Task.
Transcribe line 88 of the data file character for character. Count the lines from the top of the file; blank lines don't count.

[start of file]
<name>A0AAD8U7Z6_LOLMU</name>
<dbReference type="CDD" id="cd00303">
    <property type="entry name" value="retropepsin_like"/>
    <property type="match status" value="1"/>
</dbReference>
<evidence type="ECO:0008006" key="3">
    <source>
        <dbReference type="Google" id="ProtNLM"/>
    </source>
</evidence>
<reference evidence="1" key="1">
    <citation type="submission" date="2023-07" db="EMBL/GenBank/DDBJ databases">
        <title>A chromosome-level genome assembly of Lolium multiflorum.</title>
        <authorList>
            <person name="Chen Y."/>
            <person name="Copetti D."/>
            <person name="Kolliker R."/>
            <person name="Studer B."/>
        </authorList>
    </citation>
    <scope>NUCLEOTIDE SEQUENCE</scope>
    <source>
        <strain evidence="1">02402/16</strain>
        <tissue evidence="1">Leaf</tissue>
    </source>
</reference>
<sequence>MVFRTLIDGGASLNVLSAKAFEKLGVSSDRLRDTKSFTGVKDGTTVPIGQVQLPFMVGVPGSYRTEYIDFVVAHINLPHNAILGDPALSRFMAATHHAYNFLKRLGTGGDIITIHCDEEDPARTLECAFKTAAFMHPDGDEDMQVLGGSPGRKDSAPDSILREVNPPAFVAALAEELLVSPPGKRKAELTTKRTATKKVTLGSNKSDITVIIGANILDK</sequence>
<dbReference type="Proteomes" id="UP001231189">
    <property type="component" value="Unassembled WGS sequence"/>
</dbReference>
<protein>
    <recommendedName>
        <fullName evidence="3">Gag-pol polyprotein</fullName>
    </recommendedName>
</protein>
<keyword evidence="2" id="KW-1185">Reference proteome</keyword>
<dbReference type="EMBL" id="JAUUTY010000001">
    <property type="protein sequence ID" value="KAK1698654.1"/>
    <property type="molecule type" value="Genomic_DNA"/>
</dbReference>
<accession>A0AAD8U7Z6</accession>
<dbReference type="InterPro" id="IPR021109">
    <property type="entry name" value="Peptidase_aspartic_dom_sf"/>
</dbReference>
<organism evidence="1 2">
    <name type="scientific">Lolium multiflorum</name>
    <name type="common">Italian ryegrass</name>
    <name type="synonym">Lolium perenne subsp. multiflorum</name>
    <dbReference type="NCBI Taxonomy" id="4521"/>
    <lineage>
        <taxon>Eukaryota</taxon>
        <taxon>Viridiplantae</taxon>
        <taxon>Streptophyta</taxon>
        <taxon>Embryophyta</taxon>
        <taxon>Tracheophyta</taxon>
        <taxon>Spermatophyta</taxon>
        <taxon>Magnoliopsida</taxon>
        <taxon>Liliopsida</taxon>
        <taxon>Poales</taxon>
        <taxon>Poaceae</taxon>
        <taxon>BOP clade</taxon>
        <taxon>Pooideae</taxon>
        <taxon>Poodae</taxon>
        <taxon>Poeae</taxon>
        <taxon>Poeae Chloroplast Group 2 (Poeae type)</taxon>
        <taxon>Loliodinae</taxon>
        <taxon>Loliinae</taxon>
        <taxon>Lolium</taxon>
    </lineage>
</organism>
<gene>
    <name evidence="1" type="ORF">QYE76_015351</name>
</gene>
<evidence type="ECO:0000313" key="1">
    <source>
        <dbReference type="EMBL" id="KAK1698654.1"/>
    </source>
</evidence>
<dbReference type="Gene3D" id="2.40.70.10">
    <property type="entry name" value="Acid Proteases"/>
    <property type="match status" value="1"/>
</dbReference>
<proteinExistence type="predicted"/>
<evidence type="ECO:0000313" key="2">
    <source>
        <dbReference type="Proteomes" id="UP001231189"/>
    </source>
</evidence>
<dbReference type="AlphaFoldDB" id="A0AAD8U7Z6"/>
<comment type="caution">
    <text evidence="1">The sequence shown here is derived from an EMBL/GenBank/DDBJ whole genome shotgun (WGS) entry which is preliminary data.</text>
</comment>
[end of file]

</evidence>